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Da Vinci Robot Surgery Injuries and Deaths on the Rise

Problems with da Vinci robotic surgery continue to make headlines across the nation. According to a recent report by Citron Research, a massive increase in the number of MAUDE da Vinci robot surgery deaths and injury reports was noted in 2013. The 2,008 filings were logged at a rate of 400+ a month during the first five months of 2013 alone, states the report. Citron notes that this rate is more than five times higher than any prior period since the da Vinci robot was launched.

In August of 2013, the number of da Vinci robotic injury and death reports totaled 105 – a figure that is more than triple the rate of any previous month. Citron speculates that this spike in numbers may reveal a major policy change at Intuitive Surgical, manufacturer of the controversial robotic system.

71 da Vinci robot surgery deaths since 2000

Da Vinci adverse event reports added to the MAUDE database in August include 73 “injury” or “death” events that are annotated “As part of a legal mediation effort…” in the manufacturer’s notes. In total, there are 40 “legal complaint” reports filed in the last four months, all of which reveal a lag time between the event date and the date reported of between 1-4 years. As reported by the Orange County Register on September 20, at least 71 patients have died from da Vinci robotic surgery complications since 2000, prompting federal regulators to investigate the safety and efficacy of the system.

Controversy stems from many factors, including the mechanics of the da Vinci robot itself and the amount of physician training required before surgeons can use the complex system. At present, questions and doubts linger about the training protocol offered by Intuitive as well as concerns that some doctors have mishandled the device.

Citron Research raises some critical questions regarding the backdating of da Vinci surgery adverse events. The report asks, “Why are so many of these reports backdated – disclosing just now the adverse events from surgeries conducted years ago? How far back in time does the liability extend? How many such cases are being spawned right now, on a track where the investing public won’t find out about them for years to come? How many reports are applicable to current surgeries? Is the frequency of reporting Adverse Events increasing? Why?”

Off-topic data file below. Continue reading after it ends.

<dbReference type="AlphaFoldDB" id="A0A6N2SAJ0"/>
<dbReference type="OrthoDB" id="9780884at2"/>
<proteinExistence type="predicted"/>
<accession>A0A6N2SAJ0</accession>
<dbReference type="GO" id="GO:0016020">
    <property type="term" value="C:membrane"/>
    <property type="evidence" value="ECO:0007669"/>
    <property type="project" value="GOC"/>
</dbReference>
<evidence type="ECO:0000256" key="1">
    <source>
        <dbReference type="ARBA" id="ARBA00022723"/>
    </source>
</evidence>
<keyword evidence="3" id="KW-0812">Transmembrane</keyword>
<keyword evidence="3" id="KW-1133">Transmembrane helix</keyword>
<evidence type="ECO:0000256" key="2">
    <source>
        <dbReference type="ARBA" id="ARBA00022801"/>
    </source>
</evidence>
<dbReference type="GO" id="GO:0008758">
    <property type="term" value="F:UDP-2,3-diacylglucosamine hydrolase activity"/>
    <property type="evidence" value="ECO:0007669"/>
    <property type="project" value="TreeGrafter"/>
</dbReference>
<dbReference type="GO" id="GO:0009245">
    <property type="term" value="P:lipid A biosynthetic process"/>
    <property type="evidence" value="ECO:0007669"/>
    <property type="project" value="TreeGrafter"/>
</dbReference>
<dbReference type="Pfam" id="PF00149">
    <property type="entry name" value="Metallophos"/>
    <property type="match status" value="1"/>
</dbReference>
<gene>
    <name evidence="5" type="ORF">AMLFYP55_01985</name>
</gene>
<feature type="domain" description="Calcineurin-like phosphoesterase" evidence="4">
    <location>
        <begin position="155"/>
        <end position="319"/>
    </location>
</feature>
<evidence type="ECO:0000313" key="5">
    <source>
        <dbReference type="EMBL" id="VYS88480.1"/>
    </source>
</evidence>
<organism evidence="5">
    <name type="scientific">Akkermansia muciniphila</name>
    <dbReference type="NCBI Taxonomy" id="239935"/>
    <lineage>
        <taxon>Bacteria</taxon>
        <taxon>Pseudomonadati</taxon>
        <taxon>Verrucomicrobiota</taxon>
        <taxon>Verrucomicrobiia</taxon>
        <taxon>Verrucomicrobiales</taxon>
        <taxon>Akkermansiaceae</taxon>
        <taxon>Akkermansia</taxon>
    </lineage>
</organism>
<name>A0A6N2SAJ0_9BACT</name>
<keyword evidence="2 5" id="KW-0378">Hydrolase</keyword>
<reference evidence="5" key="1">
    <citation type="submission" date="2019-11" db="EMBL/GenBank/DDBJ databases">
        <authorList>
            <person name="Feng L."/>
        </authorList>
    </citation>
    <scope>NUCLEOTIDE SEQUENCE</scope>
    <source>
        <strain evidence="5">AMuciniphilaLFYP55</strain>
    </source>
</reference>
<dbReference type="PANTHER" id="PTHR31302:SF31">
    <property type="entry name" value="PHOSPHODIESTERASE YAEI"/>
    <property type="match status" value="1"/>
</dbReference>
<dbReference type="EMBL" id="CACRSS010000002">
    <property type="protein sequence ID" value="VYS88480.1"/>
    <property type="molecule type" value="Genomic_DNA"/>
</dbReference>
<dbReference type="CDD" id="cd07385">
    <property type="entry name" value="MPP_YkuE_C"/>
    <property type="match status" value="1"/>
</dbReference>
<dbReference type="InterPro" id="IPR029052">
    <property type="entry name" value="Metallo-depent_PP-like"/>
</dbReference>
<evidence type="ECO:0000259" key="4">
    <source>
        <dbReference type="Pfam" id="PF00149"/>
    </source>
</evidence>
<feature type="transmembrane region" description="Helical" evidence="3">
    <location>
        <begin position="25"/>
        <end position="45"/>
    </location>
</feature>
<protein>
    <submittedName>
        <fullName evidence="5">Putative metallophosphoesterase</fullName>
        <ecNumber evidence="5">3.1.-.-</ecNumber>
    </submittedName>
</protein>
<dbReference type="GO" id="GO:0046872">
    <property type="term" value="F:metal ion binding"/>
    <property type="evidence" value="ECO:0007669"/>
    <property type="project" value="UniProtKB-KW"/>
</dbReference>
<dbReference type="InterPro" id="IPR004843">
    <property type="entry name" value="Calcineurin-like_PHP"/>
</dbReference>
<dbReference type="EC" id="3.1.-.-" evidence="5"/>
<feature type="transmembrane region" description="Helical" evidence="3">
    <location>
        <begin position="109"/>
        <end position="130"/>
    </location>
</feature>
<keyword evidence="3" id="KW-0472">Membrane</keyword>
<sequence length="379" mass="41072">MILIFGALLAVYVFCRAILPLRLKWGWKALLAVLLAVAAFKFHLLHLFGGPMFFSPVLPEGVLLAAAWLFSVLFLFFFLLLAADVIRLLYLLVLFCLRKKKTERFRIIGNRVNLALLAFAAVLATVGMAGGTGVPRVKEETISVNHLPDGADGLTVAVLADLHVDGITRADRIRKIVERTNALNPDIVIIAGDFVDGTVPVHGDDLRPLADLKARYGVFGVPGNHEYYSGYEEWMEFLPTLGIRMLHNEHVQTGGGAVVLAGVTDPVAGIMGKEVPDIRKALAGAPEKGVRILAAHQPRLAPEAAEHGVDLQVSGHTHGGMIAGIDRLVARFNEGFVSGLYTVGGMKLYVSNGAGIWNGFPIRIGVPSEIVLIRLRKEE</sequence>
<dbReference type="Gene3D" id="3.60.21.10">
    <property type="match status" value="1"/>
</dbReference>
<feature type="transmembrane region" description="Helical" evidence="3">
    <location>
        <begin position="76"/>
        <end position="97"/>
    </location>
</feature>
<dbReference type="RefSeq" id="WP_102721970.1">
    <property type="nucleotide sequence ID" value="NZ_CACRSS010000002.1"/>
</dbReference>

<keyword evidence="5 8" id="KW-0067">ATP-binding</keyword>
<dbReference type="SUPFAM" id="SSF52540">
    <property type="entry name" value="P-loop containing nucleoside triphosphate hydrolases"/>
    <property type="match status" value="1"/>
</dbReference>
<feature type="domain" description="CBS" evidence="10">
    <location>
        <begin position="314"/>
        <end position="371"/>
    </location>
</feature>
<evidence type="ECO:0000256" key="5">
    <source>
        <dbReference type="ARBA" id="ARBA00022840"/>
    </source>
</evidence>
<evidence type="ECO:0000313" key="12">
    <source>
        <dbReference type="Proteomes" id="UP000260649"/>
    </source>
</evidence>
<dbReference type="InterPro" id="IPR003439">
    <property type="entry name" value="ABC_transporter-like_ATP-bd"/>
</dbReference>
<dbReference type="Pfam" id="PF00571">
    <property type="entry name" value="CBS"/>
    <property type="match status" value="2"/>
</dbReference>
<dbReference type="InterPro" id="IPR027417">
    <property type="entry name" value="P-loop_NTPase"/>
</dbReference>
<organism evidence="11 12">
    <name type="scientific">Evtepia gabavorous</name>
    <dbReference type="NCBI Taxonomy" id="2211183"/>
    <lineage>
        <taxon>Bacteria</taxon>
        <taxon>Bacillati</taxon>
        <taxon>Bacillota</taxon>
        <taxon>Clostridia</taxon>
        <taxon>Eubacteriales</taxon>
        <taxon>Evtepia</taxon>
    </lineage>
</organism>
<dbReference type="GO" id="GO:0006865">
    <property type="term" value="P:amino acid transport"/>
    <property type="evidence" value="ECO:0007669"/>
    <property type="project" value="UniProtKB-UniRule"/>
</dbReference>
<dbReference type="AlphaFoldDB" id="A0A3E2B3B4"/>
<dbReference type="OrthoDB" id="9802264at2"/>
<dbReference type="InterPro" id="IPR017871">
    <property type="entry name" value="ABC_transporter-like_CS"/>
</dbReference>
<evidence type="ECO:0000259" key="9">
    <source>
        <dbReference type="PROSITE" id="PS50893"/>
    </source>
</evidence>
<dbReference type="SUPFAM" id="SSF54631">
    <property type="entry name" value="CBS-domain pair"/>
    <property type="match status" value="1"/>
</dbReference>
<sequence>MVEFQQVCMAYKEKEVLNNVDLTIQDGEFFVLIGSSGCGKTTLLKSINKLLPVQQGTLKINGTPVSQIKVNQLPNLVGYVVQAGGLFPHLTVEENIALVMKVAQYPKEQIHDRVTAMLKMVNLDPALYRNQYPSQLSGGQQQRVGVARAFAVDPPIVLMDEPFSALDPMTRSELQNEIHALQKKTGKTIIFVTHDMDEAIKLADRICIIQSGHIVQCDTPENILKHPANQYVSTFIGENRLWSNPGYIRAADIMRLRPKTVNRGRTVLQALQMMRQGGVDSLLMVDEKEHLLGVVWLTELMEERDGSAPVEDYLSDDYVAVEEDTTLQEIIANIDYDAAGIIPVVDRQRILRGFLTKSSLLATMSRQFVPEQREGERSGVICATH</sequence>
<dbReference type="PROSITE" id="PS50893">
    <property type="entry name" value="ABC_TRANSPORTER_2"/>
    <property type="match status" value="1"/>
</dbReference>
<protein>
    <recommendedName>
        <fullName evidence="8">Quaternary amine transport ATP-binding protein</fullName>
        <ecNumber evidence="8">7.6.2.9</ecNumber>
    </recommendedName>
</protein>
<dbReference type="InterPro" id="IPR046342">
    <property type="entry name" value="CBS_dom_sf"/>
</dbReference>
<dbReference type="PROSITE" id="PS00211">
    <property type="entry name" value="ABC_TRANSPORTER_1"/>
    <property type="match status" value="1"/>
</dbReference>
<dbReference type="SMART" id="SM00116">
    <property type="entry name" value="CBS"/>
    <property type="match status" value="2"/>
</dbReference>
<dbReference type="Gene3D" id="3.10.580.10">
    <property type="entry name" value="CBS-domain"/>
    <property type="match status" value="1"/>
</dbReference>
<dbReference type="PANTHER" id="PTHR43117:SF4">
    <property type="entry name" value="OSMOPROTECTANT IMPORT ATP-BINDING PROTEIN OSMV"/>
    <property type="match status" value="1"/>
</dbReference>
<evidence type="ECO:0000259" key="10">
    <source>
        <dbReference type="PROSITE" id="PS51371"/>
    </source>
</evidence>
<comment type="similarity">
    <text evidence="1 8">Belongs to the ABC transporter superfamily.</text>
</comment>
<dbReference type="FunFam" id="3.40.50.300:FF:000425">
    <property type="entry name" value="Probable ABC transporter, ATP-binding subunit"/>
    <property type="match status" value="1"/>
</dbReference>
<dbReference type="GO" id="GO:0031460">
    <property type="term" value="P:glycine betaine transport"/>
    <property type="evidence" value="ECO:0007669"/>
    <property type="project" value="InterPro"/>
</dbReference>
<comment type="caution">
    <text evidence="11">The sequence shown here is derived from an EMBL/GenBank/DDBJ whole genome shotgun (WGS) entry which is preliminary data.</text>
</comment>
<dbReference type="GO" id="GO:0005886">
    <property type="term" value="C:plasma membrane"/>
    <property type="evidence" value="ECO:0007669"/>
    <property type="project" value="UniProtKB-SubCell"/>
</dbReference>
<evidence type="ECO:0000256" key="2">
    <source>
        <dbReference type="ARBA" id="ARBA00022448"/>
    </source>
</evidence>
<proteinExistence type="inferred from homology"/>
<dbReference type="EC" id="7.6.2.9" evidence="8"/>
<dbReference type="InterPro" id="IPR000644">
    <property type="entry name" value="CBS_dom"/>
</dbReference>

Fatal complications trigger litigation against Intuitive

In 2013, there were between 55 and 60 incidents of punctured, burned or lacerated bowel injuries noted in MAUDE. Some of these da Vinci robotic surgery problems were caught and addressed by the surgeon during the operation, but in numerous cases, the patient was sutured up and sent home, only to return to the hospital at a later date suffering life-threatening infections. The bulk of da Vinci surgeries are routine prostatectomies and hysterectomies – procedures that would never, under normal circumstances, carry such risks. Today, an estimated 80 percent of all prostate removal surgeries are performed using the da Vinci robot.

The American Congress of Obstetricians and Gynecologists (ACOG) concluded that robot-assisted hysterectomies, which happen to be Intuitive’s highest-volume procedure, are not clinically superior to handheld laparoscopic surgery for routine hysterectomy. The organization cautioned that daVinci hysterectomies are more costly and lengthier and should not be the standard of care.

NBC News reports that at least two da Vinci surgical robot lawsuits have been settled out of court to date, while more than two dozen others are pending in court rooms throughout the nation. Most of the cases involve horrific injuries ranging from perforated bowels and burns to septic infections.